Cutting Edge
Cutting Edge

Cutting Edge

FAITH Magazine November-December 2009

Science and Religion News


At a 'Festival of Dangerous Ideas' held in Australia from October 3rd to 4th in the Sydney Opera House, Cardinal George Pell, Archbishop of Sydney, delivered a lecture from the same platform as the atheist and vociferous British journalist, Christopher Hitchens. The Festival was a new initiative of the Opera House, co-organised by the non-denominational 'St James Ethics Centre,' by which "Through courageous discussion, [they] aim to stimulate, provoke and engage with the wider world."

Cardinal Pell's presentation, "Without God we are Nothing", attempted to describe the contradictions of modern atheism. As part of his argument he approvingly quoted Professor Antony Flew, the ex-atheist, "of all the great discoveries of modern science, the greatest was God". Pell presented the components of what we believe is a convincing argument for the existence of God, without quite connecting them together.

It is this lack that would seem to be keeping him more tentative than St. Paul (Rom.s 1:19) and Vatican I concerning our ability to "prove" convincingly the existence of God from nature. He simply argues that theism is "more reasonable" than atheism or agnosticism.

On the other hand the flow of his argument seems to give a stronger weighting to the evidence of science. Having quoted the invariably profound, long-term Sunday Times journalist, Bryan Appleyard, to the effect that "matter evolved in an elaborate, finely tuned conspiracy to produce air-breathing, carbon based life forms possessed of self-consciousness" he goes on to state that "Living matter, or living beings, are purpose driven". He discusses the reproductive processes that result from the "directive capacity of DNA" and "believe[s]" that the idea that "blind and purposeless forces [...] spontaneously produce such a process is [...] metaphysically impossible" (our emphasis).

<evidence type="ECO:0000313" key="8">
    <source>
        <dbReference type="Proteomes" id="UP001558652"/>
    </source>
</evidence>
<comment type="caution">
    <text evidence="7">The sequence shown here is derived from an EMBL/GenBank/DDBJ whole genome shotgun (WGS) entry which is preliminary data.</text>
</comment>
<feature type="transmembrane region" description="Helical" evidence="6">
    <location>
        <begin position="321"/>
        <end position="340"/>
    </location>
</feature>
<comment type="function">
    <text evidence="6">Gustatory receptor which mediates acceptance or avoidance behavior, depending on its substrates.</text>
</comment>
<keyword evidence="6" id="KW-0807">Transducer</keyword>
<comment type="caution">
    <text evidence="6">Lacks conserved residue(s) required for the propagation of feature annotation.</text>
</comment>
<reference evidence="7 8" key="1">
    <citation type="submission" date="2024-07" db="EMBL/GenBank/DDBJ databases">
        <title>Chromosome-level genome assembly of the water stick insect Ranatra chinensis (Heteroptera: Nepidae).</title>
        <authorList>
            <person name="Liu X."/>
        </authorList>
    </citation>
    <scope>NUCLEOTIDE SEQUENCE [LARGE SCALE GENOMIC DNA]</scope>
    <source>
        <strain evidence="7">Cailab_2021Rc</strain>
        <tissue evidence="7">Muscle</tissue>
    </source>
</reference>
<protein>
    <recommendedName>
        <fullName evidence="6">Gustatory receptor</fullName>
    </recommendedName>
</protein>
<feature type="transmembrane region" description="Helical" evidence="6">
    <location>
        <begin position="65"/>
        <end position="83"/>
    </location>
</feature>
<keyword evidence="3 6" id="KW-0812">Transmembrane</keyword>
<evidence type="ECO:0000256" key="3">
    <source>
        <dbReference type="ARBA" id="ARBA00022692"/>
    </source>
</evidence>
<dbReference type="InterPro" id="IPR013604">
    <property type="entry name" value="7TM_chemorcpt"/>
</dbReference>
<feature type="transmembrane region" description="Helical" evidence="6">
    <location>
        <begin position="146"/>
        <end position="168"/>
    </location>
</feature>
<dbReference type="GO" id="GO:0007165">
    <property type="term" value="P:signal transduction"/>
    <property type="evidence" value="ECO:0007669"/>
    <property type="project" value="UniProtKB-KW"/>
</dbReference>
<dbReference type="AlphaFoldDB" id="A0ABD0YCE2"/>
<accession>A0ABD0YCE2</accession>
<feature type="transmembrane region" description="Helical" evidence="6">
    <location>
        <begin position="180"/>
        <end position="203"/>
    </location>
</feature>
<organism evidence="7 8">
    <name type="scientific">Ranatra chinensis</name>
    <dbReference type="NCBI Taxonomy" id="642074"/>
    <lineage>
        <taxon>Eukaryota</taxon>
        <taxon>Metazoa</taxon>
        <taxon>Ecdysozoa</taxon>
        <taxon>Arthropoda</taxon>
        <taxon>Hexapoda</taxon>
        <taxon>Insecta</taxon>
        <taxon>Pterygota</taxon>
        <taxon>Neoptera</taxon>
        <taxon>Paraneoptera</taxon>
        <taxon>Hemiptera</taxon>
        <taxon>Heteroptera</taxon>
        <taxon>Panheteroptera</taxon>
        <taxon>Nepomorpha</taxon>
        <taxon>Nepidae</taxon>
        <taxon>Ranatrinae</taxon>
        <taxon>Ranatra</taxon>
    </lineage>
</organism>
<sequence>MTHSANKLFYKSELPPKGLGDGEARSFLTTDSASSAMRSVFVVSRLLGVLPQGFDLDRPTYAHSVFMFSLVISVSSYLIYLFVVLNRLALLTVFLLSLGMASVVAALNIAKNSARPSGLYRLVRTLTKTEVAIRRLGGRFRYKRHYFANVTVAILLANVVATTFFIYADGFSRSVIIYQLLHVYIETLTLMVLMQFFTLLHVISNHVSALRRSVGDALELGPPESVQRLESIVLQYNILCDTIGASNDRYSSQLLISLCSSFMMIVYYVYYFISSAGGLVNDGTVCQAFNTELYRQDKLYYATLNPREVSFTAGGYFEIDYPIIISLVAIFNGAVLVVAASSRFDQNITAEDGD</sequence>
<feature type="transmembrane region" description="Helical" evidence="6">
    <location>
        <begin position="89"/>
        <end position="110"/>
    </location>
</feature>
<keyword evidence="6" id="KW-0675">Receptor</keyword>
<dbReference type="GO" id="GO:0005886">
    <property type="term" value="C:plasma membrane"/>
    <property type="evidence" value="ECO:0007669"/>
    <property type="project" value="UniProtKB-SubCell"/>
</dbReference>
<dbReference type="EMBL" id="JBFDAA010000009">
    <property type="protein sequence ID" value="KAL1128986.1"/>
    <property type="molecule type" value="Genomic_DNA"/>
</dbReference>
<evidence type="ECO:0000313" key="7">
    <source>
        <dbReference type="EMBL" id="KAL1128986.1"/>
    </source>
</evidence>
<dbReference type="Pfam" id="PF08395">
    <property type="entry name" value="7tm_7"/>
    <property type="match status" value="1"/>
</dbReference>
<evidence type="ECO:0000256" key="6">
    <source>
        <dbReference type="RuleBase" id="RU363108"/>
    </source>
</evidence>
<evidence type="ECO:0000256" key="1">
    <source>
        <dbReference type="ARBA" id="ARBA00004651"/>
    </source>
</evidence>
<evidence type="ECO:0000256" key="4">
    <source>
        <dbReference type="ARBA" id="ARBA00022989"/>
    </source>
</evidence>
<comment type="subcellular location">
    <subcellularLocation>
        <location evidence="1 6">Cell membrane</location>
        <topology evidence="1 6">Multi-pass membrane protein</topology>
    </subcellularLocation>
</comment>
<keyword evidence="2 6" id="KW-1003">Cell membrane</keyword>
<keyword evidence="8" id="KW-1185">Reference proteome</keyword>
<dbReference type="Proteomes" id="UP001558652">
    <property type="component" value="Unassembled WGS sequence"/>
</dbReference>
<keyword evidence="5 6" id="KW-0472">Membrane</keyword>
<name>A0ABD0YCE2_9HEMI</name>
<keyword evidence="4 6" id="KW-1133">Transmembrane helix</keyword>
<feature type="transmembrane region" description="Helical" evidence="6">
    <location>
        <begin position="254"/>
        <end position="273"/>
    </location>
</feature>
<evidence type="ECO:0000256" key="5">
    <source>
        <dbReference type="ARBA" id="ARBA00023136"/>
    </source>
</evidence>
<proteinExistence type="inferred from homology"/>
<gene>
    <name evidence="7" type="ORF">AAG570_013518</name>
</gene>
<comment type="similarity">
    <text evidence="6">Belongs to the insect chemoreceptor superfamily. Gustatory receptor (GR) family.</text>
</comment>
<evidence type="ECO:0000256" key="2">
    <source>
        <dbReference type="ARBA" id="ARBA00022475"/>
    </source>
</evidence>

The fact that, in terms of evidence for purpose, Pell argues more strongly for DNA and "living matter" than non-living matter does have slight resonances of the Intelligent Design mindset. As ever with such argument we would agree with the basic sentiment but would suggest that it is fatally undermined if the idea that "purposeless forces [...] spontaneously

produce" non-living matter is not also seen to be "metaphysically impossible". It can only be the fact of the inter-related unity of the whole cosmos, living and non-living, which allows the definite metaphysical conclusion.

The rest of Pell's piece presents some points which seem to be tentatively moving towards such a synthesis:

• "the God for which we are arguing is not a God of the gaps, not a God who is brought in to paste over the gaps in our present scientific knowledge, which might be filled later as science progresses. It is the whole of the universe which is not self-explanatory, including the infrastructure and elements we understand scientifically. Many people have found evidence for the mind of God in the laws of nature, in their regularity and symmetry."

• "God is beyond space and time [...] spiritual, not material", that is on the level of love.

• "there is a mental, purposive or intentional explanation more fundamental than the basic laws of physics, because it explains even them", a quote from Brendan Purcell.